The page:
Monday, January 31, 2011

Review: EA Sports Active 2

Combining gaming with fitness is an ingenious premise, don't you think? All that criticism about gamers being slovenly and bone idle go out the window thanks to the latest generation of consoles and developers' impetus to get us up off the sofa and stretching, sprinting and sweating in front of our televisions.

It's perhaps a little misleading to class EA Sports Active 2 as a game. Instead, it's a fitness title, aimed at both beginners and diehard exercise fanatics that should really help to boost your health levels should you keep "playing". Although it's now available for the Wii, PS3 and Xbox 360 - as a recently converted fan of Kinect, Megabits couldn't resist the temptation to put the 360's version through its paces.

After a thorough playtest, our muscles agree that it feels just like going to the gym. There are over 70 exercises of varying difficulty available - although the non-360 versions apparently boast a few more. Even if you have only a few minutes to spare, that's no excuse: workouts last from a few minutes to almost an hour, and include your typical lunges, squats and stretches. More advanced exercises include floor work, mountain biking, football skills, dodgeball and boxing to boost your cardio. Alternatively, you can commit to a longer term program designed by trainers that will keep you puffing for three or nine weeks.

Within the hefty-looking packaging (it comes in a decent-sized box) EA have included a funky-looking heart rate monitor (and batteries), as well as a tension strip to make those exercises even more taxing. Being a gadget freak, these "freebies" more than justify a price tag that is slightly higher than your typical new release. Once you’ve synced your console with the monitor and strapped it on to your arm, your heart rate pops up onscreen and - along with a calorie counter - tells you whether you're efforts are really making a difference to your wasteline.

The main menu shows an array of options, although this can be slightly tricky to negotiate if you rely solely on the Kinect sensor – my recommendation is to keep a conventional controller handy. From this screen, you can dive straight into a preset routine or get one specially generated for you. If you don't fancy doing certain exercises (or your achy limbs can't take any more) you can deselect them as required. Besides exercise, another section explains how to adopt a more healthy lifestyle - a simple click and you're whisked off to a personalised nutrition guide and diary, which keeps track of your efforts and makes helpful suggestions. Like a lot of EA's titles, there's also the option to build up a profile, customize everything about your appearance, and even head to the game's website to check your progress and share results with friends.

After watching simple tutorials, your trainer (male or female, depending on preference) talks you through each workout. It's all set against subtle background music and takes place in a variety of outdoor settings akin to those fitness television programmes that feature beautiful people on some beach somewhere in Austrailia. Graphically, it's nothing exceptional but it does the job nicely and sets the scene. Initially, with all that music, it’s all very calming and relaxing... until the gentle warm up exercises are over and the real work begins. I guarantee you’ll quickly build up a sweat and feel the burn – which at least goes someway to justify your purchase; EA Sports Active 2 actually seems to work.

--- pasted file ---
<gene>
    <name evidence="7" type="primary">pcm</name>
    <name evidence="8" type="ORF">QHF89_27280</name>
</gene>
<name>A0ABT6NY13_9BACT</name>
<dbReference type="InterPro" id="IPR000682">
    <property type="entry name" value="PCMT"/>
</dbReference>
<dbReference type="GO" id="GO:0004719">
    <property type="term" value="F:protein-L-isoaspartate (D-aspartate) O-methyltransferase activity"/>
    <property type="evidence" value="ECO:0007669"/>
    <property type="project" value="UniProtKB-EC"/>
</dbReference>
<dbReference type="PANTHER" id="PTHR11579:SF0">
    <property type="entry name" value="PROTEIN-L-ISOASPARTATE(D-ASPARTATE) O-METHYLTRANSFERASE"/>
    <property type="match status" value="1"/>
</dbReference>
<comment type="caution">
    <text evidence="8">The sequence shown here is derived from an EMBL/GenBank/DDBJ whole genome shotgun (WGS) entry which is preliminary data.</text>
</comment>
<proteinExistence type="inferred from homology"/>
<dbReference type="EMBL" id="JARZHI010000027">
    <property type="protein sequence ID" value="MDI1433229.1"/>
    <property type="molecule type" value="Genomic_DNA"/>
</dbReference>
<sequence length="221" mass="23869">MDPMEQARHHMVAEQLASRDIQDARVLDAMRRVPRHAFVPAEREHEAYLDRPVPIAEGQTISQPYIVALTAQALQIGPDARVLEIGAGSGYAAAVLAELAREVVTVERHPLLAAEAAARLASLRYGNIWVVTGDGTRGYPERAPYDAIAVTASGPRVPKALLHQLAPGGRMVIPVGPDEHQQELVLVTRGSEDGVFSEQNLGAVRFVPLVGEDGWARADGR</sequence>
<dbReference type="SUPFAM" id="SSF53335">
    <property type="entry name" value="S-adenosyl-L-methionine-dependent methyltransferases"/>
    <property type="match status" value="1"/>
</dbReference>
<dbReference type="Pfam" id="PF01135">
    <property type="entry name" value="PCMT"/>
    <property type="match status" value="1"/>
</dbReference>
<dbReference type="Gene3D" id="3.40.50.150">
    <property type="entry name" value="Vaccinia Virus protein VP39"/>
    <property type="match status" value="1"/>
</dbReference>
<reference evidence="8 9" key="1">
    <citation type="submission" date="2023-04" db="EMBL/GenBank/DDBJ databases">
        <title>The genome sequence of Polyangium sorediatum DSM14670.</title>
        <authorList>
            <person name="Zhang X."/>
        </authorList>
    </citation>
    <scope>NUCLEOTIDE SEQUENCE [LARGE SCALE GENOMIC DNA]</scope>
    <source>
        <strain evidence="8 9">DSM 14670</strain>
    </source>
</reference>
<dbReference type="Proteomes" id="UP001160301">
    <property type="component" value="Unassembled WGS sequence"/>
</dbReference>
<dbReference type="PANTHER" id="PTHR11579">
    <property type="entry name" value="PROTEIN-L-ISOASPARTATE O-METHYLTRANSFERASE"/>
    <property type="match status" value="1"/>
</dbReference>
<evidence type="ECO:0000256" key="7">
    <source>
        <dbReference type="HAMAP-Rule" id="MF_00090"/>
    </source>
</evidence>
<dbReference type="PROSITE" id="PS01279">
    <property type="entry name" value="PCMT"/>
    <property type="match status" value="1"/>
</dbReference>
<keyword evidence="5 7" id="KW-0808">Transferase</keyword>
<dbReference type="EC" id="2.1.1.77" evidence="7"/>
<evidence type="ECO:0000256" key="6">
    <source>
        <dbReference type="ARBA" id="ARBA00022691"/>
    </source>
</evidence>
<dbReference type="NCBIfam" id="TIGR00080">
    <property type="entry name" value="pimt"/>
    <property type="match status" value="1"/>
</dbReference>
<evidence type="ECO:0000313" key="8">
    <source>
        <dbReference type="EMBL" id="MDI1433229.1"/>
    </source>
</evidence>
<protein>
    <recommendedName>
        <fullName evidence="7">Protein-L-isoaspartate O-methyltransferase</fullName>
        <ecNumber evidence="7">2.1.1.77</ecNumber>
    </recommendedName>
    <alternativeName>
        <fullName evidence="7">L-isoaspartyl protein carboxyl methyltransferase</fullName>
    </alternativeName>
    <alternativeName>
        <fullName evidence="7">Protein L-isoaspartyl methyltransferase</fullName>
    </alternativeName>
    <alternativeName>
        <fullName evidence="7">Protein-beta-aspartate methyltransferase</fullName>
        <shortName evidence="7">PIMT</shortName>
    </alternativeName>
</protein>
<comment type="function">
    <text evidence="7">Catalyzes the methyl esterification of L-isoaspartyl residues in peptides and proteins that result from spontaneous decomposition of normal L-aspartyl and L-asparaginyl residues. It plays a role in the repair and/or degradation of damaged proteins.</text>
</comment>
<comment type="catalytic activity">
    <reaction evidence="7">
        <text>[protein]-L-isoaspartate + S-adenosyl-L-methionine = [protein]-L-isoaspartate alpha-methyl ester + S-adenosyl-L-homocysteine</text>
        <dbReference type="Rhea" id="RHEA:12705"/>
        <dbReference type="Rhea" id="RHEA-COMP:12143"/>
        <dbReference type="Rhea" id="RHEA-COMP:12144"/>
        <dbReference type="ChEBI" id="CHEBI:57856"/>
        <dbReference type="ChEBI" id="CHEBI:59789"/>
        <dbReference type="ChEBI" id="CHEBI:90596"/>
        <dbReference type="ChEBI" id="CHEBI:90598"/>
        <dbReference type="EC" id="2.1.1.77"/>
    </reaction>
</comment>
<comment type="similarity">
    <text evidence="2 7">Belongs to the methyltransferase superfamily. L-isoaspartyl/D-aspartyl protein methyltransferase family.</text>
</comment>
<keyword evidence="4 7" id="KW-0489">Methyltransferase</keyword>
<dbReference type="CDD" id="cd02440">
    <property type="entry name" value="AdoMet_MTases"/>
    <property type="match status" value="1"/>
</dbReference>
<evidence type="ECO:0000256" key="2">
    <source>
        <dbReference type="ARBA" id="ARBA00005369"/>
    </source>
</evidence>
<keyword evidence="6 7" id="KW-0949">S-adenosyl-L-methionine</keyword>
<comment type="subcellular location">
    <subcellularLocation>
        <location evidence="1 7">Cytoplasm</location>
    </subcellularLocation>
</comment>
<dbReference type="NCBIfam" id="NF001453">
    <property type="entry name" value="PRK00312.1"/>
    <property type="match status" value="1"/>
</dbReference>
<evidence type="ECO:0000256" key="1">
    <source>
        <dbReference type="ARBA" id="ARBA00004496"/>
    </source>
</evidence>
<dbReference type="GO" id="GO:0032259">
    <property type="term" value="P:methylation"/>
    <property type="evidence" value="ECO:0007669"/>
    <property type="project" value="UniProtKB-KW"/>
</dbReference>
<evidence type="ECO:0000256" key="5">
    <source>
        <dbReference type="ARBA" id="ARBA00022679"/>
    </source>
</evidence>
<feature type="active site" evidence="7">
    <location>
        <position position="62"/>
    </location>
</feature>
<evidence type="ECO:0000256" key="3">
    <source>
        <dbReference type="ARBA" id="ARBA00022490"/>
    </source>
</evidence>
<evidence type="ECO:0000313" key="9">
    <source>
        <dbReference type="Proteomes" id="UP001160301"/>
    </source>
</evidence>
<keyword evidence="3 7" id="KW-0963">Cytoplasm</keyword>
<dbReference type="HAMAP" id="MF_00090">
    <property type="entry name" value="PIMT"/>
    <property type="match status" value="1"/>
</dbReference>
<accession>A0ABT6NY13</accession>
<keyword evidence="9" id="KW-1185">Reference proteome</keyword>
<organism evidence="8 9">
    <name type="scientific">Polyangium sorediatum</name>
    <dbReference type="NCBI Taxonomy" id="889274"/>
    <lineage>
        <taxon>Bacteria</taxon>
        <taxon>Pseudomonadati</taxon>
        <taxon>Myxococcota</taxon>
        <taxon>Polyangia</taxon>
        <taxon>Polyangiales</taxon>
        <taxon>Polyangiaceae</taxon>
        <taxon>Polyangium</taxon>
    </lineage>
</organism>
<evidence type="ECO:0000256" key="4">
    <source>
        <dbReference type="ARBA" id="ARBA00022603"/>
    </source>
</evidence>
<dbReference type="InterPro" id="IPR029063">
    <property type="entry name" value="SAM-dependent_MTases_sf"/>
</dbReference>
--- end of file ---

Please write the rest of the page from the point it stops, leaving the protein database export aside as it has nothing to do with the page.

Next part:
The software uses the Kinect motion controller fairly effectively although you need heaps of space in your living room for it to work as it should. There are occasions where lag is noticeable and the sensor fails to pick up movement (it doesn't seem as accurate or sensitive as Your Shape: Fitness Evolved, for example, or Dance Central for that matter).There's also a frustrating glitch that sometimes sees your workout suddenly interrupted and the menu screen pop up for no apparent reason – although forums suggest that turning off the voice recognition solves this. Some of the exercises and arm movements also fool Kinect into thinking you want to Kinect pause screen to come up.

As mentioned above, it’s also far easier to dispense with the arm waving when trying to negotiate the multitude of menus and refer back to the conventional controller – a bit of a shame considering Kinect’s “you are the controller” claim. Saying that though, none of these issues should be a deal breaker.

Floorwork is also a little hit and miss, with the sensor occasionally failing to pick up my frantic gesticulations. Sometimes my reps were ignored by my increasingly agitated onscreen trainer (she wasn't really - but beneath her grin I knew she wasn't happy) and I was forced to turn in a few more to reach the target - frustrating at the time but ultimately it's an additional boost to my fitness levels!

There are a multitude of sports and fitness that have already made their way on to Kinect but EA Sports Active 2 is one of the more comprehensive packages.
If you stick to the training program and resist the temptation to give in and return to your usual spot on the sofa, you'll quickly feel the benefits.

EA Sports Active is certainly better structured than the other fitness titles currently available and does feel like you've got a personal trainer right there in your home. At the cost of little more than a single month's gym membership, it's well worth a try - just make sure you take regular breaks and drink plenty of water as those muscles are gonna ache! Mine still are.